Photo on page: A black bear leads her cubs across the Alligator River National Wildlife Refuge, NC. Photo by Garry Tucker, USFWS
Published Date: January 18th, 2018
Heading to the National Adaptation Forum this year? We hope you'll check out some of the presentations and trainings organized by the Climate Science Centers (CSCs) and the National Climate Change and Wildlife Science Center (NCCWSC)!
Be sure to also stop by Booth 20 to learn more about the national Climate Science Center network and Booth 20A to learn more about the North Central CSC (booth map). Three new Tribal Climate Liaisons for the CSCs will also be at the BIA Booth 42!
A special congratulations to Olivia LeDee, Northeast CSC Deputy Director, who will be receiving a Minnesota Climate Adaptation Award for her work in integrating and advancing climate adaptation in natural resource management in Minnesota! The award ceremony will be held at NAF on the evening of Monday, May 8, 2017.
NAF is being held in Saint Paul, Minnesota from May 9 to May 11, 2017. We hope to see you there!
Translational ecology for climate adaptation: Old wine in new bottles? A fresh vintage? Does it matter?
Steve Jackson, USGS, Southwest CSC
Managing Climate Change Refugia for Biodiversity Conservation Toni Lyn Morelli, USGS, Northeast CSC
A co-production approach for implementing refugia science into adaptive management in the Northwestern U.S. Aaron Ramirez, National Center for Ecological Analysis and Synthesis, NCCWSC & CSC Ecodrought Postdoc
Jessica Blackband, University of Oklahoma, South Central CSC Alex Bryan, USGS, Northeast CSC Jeremy Littell, USGS, Alaska CSC Renee McPherson, University of Oklahoma, South Central CSC Esther Mullens, University of Oklahoma, South Central CSC Adrienne Wootten, University of Oklahoma, South Central CSC
Other attendees at NAF include Mary Ratnaswamy, USGS, Director of the Northeast CSC, Ryan Boyles, USGS, Deputy Director of the Southeast CSC, and Holly Barton, Tribal Climate Science Liaison, Southwest CSC.
We routinely encounter uncertainty when we make decisions – from picking a new morning coffee to choosing where to live. Even decisions that are supported by science contain some level of remaining uncertainty, such that making choices may remain uncomfortable and challenging. Scientists from the USGS Georgia Cooperative Fish & Wildlife Research Unit (Georgia Unit), together with the Department of the Interior Southeast Climate Science Center (SE CSC) and other partners are developing tools that decision makers can use to more formally account for uncertainties when moving forward with conservation and resource management.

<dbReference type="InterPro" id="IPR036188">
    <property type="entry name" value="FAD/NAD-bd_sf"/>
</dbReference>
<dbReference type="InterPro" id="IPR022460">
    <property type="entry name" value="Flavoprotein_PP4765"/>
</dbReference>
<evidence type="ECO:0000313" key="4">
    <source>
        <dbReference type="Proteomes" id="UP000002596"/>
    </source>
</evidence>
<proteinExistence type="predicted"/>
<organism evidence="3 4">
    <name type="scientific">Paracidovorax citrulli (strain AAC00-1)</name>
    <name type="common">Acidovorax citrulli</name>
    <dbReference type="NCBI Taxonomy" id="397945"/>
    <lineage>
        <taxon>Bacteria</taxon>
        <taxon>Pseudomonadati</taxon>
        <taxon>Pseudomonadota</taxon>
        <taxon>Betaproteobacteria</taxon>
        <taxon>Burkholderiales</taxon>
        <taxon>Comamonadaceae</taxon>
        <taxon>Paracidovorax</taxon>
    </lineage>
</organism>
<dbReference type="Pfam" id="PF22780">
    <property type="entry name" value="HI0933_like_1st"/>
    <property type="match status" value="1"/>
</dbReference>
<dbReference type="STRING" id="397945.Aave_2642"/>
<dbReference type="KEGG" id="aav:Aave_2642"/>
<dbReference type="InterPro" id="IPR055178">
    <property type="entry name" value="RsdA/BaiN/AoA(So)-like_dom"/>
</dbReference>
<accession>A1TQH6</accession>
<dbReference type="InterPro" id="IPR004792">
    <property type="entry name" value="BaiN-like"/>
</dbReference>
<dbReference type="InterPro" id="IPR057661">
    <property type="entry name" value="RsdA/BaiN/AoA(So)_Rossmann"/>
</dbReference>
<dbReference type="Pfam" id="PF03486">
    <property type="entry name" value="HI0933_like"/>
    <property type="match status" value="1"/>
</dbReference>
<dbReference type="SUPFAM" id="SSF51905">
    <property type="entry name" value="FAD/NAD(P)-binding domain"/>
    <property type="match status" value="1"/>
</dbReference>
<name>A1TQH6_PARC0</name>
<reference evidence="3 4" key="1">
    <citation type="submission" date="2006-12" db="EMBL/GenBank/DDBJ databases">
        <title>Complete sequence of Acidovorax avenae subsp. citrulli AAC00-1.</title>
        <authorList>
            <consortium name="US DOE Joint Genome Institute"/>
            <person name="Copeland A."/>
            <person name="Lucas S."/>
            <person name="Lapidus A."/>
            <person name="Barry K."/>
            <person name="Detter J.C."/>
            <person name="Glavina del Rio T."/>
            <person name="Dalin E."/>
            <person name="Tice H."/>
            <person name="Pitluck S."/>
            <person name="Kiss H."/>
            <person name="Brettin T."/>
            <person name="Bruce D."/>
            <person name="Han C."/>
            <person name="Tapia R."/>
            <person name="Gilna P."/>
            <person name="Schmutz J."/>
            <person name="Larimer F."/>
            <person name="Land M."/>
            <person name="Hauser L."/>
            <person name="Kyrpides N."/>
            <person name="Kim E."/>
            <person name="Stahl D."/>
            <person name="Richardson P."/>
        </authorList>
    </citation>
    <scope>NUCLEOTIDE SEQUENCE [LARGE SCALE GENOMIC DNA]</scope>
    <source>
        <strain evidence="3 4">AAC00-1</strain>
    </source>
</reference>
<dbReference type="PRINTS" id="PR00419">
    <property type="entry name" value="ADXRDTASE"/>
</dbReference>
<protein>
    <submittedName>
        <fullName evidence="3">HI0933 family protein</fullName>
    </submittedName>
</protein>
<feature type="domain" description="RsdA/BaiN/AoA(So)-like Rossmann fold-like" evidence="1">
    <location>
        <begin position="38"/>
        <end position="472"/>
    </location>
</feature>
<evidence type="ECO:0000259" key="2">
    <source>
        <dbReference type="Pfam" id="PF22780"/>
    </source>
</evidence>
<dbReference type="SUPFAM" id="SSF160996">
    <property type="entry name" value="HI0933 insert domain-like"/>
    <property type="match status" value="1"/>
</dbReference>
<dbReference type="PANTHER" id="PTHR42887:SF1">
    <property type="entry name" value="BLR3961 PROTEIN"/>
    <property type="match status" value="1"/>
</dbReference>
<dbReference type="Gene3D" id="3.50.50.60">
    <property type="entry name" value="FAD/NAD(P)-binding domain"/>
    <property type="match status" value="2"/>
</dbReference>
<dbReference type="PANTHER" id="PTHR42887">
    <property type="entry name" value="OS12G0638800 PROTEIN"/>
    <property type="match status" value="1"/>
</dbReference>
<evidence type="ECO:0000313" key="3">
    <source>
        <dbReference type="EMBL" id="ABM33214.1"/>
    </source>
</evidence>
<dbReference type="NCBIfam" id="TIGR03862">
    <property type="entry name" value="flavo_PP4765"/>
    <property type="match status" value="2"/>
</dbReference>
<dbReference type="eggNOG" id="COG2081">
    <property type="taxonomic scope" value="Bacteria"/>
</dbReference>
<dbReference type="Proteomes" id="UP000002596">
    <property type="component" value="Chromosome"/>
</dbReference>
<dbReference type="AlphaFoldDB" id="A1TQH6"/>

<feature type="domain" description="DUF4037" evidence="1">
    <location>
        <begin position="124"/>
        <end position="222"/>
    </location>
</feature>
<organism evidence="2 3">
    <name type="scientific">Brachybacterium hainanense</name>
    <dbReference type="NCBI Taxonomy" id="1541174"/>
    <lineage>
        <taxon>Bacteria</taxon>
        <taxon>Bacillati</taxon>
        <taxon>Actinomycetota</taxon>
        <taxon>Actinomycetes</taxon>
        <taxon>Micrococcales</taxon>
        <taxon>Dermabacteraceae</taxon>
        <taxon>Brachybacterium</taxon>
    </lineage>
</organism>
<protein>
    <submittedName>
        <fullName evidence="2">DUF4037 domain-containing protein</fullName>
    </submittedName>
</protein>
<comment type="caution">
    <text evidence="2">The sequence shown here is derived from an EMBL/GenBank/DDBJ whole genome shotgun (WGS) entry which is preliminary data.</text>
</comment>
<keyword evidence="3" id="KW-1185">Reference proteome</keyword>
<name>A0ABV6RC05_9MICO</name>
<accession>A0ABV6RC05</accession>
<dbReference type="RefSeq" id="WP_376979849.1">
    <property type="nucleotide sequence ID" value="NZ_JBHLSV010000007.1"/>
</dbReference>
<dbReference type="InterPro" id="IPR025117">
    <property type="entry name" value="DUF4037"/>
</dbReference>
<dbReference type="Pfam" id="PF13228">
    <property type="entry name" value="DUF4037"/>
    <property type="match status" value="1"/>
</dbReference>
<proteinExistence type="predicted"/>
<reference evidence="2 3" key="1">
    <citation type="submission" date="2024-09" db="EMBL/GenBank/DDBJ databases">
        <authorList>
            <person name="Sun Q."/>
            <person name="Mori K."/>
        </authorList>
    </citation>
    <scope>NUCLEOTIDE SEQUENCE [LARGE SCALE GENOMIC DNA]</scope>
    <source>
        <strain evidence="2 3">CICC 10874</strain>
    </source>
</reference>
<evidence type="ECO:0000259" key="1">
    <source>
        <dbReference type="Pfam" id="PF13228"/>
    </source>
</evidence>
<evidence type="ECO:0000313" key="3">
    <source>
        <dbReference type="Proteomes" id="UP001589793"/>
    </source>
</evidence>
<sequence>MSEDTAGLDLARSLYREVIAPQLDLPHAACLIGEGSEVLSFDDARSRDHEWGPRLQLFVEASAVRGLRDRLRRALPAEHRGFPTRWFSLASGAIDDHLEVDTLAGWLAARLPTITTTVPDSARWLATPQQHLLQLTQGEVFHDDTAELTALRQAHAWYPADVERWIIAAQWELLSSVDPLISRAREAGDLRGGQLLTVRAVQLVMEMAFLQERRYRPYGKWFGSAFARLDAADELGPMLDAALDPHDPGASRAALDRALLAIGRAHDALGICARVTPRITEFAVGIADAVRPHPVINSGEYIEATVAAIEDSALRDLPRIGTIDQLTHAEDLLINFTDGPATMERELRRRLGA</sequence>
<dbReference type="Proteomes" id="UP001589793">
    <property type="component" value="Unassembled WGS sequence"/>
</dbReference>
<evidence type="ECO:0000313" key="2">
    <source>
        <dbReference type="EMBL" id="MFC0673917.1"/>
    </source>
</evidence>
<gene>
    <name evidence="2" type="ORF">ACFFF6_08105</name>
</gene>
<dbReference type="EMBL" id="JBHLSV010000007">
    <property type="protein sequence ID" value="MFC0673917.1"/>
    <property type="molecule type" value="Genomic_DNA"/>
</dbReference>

Uncertainty inherently arises from incomplete or imperfect information. Our own societal uncertainties can result from people having differing values, world views, attitudes or emotions, which may then influence individuals’ choices or support for policies. For example, people who share a common goal and are presented with identical information may still make different choices. Ecological uncertainties also may remain due to unexplained variation in the natural world, which we’re not yet able to perfectly understand with available technologies and resources.
In the context of conservation and wildlife management, the potential for uncertainty to influence decisions is perhaps most obvious when we think about predicting how actions (or non-actions) will have lasting impacts into the future. Our abilities to precisely predict future conditions and determine the exact consequences of our actions are, and will remain, limited. Numerous climatic and ecological changes persist on the horizon, and their eventual consequences are not completely understood. Even so, these changes are expected to impact important natural resources and the people that depend on them. In turn, planners and resource managers are expected to incorporate expected changes into their forecasts. Although uncertainty about the future can make hard choices even more challenging, it does not necessarily need to be a roadblock for the advancement of science and policy.
In a fact sheet developed last year, USGS Georgia Unit scientist Dr. Brian Irwin and his collaborators laid out four principles for helping support conservation decision making in the face of uncertainty:
Structure the decision. Formalizing the decision-making process can help navigate the challenges posed by socio-ecological uncertainties. Several key steps are suggested that include: specifying objectives, identifying options, making predictions about likely consequences, assessing trade-offs, and evaluating uncertainties.
Recognize how values motivate. Even if perfect knowledge were obtainable, decision making would still be driven by value-based objectives. Reconciliation of values and knowledge is required to solve decision problems.
Heed evidence. Once a relevant uncertainty is identified for a needed decision, alternative plausible hypotheses should be defined and tested so that the empirical support for competing hypotheses can be established. As new evidence is acquired, incorporating what has been learned should lead to more informed and more justifiable future decisions.